Pokémon Go Data
Editor’s Note: If you’re anything like me, stubbornly loyal to Pokémon Red, now trying to catch up to the cool kids post Poképocalypse, you’ll find this exploration worth a share.
About a month ago Pokémon Go, Niantic’s mobile augmented reality game based on the popular franchise, was everywhere. The media’s gaze followed as thousands of old and new players flocked outside to join in the fun across the United States. This gaze eventually went elsewhere, but the game’s devotees increased as it became available to more countries. Regardless of its long-term legacy from a gaming perspective, what Pokémon Go represents is the first widespread embrace of (quasi) augmented reality, an area which is set to change the way we interact with the world.
Augmented reality’s current tethers to Data Science are slim, but Pokémon Go, like its console-based forefathers, is data-rich with the various stats of the game’s creatures. This data set provides an interesting sample. Unfortunately it only contains information on 75 creatures and four distinct types of Pokémon, but that should be enough to catch a glimpse of some interesting trends in these statistics.
The species represented in the data are Pidgey, Weedle, Caterpie, and Eevee. Pidgey is represented the most in the data with 52% of the data points while Eevee only counts for 8%. The difference in sample size is cause to wonder if variability in the various metrics will be accurately represented for each species.
In combat points terms Pidgey has the biggest range of values but is second to Eevee in this sample with a median over two times smaller. Eevee’s small combat point range carries over to health points as does its lead with the highest median. For second place Caterpie takes Pidgey’s spot with the second highest median and highest range. Surprisingly the top end of Caterpie’s health points surpasses even that of Eevee’s. A scatter point of both variables reveals that the Pokémon with more health have more capacity to cause damage.
The data also has information on these stats for the evolutions of these creatures. The concept is a key feature to the universe as some Pokémon can morph into different forms once they increase in strength. For example, Pidgey evolves into Pigeotto, and Weedle and Caterpie evolve into Kakuna and Metapod respectively. Eevee presents a special case with its multi-branched evolutionary tree. Depending on certain factors, an Eevee can evolve into a Jolteon, Vaporeon, or Flareon. (Later editions of the franchise introduce more branches into this tree, but Pokémon Go only uses the original 151 Pokémon catalog.) Unfortunately the data doesn’t explicitly take Eevee’s special case into consideration, and only has information on one or the two levels of the evolutions of the other Pokémon. (Pigeotto can further evolve into Pigeot, to name one.)
Unsurprisingly both health and combat ability show significant jumps when a Pokémon evolves. Eevee continues the pre-evolution trend of leading in both metrics, but shows an interesting deviation elsewhere. The post-evolution ranges for combat ability decrease across the board, but for health Eevee moves away from this trend. While the other ranges decreased Eevee’s actually increased. From a bivariate perspective, evolution doesn’t change the strong positive correlation between health and combat strength.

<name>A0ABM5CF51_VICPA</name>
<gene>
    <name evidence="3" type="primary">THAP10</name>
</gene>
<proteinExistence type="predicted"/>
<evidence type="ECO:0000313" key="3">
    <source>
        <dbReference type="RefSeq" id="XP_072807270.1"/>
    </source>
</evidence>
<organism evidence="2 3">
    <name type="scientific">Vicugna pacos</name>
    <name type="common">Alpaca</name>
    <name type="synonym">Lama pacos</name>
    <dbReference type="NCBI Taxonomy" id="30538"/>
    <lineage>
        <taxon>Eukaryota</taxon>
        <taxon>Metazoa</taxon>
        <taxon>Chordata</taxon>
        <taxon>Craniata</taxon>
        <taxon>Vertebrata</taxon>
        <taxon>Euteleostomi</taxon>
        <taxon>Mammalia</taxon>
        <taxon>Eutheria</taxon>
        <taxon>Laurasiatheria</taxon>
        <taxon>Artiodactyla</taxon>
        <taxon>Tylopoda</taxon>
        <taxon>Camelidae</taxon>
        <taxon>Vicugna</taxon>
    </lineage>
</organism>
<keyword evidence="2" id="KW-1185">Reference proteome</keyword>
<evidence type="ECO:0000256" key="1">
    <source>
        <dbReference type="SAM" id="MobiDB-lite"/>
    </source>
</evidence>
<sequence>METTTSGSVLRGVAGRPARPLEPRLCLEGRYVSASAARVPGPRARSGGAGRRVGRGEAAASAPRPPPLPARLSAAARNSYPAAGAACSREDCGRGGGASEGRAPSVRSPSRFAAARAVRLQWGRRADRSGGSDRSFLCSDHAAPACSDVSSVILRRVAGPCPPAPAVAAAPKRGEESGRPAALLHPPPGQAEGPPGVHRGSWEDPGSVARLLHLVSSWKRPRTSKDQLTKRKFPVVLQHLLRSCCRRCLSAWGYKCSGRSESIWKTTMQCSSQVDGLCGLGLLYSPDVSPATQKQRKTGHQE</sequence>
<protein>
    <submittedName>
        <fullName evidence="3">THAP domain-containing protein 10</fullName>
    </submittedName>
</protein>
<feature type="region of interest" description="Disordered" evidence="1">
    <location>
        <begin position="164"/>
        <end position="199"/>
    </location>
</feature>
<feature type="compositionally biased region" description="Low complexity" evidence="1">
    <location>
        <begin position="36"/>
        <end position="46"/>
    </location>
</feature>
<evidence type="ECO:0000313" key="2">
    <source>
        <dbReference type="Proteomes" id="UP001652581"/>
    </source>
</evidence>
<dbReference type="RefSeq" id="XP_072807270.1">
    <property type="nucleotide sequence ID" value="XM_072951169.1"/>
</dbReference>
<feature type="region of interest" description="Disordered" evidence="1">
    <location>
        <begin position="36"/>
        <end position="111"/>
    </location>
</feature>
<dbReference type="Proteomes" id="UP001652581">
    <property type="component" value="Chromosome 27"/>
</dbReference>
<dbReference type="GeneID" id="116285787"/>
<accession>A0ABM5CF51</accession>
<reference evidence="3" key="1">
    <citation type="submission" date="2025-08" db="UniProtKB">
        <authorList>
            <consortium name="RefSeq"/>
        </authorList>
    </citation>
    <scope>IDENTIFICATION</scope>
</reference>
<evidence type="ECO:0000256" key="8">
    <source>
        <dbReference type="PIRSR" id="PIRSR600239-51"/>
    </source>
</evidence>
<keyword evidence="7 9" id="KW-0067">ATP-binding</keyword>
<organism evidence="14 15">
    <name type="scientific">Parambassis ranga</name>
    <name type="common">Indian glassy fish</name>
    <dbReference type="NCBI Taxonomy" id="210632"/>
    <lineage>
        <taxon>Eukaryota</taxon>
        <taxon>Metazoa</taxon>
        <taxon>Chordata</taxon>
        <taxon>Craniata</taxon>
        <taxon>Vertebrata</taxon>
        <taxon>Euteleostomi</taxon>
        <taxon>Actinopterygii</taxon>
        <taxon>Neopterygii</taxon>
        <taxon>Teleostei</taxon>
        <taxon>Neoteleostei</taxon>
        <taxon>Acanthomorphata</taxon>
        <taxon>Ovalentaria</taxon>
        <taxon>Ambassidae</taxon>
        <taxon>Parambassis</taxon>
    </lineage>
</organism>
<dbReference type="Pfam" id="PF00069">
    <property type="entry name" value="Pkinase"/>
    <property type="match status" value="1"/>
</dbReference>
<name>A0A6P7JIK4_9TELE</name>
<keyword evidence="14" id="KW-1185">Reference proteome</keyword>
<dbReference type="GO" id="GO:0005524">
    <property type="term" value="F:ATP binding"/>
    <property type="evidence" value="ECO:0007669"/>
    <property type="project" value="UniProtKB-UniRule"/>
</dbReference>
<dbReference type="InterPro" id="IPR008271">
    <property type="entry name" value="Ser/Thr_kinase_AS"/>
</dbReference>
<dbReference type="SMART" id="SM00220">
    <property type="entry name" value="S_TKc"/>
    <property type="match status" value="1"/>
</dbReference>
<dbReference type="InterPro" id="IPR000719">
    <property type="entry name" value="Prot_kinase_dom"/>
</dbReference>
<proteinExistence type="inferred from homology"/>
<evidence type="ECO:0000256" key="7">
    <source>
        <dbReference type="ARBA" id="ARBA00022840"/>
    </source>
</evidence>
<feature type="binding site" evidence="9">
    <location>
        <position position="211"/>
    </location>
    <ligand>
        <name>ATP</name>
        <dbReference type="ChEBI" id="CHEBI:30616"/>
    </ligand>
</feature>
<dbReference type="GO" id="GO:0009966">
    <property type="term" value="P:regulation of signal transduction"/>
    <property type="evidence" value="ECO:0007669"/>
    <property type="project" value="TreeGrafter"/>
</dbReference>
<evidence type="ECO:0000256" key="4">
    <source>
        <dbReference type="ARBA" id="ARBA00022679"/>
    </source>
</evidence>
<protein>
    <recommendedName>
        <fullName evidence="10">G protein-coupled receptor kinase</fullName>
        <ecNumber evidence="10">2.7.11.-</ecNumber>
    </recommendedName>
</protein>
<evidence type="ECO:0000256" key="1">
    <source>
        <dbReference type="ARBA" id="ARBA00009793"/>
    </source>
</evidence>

The patterns in pre and post-evolution height and weight aren’t really interesting in either a univariate or bivariate sense. There is also no relationship in the data with respect to height or weight for health or combat points.
In the older Pokémon games each Pokémon can be taught four moves to use in battle. For Pokémon Go this scope is reduced to a weak and strong attack. In their basic forms Weedle has the weakest attacks of both sectors respectfully. At the other end of the spectrum Eevee has both the strongest weak attack and the strongest strong attack. (Pidgey is second in both categories.) Interestingly enough, Weedle and Caterpie share the same strong attack strength before and after evolution. The name is that attack is Struggle.
After evolution Pidgey has the strongest weak attack, but Eevee’s domination in the strong attack category is strengthened even more. Above I said that the data doesn’t explicitly encode for Eevee’s different evolutions, but it does implicitly through the new weak and strong attacks and two other new attack related columns (chart below). The former’s unique instances among the six values are Water Gun, Ember, and Thundershock. These correspond to Vaporeon (Eevee’s water evolution), Flareon (Eevee’s fire evolution), and Jolteon (its electric evolution). The sample is too small to try to look closely at any difference between these three evolutions but a peek won’t hurt.
Flareon is the powerhouse when it comes to attacking strength from any angle. However, Vaporeon dominated in both the health and combat ability categories. This brings up the question of what the relationship between attack values and combat strength really is. Wouldn’t you expect Flareon to top the combat ability table since it does so in both attacking states? I’ve summed pre and post evolution attack strengths, and create a new lengthened data set to look a the relationship between attack strength and combat power. In essence I’m doubling the size of my data set by considering evolution as separate data points.
There’s actually a pretty strong linear relationship between combat power and combined attack strength, but 33% of the variance in combat power is not explained by combined attack strength in such a model. Where does the rest of the combat power score come from?
That’s a question for another time. Maybe Niantic will be the source of the answer as Pokémon Go continues to thrive in the wake of its unprecedented success.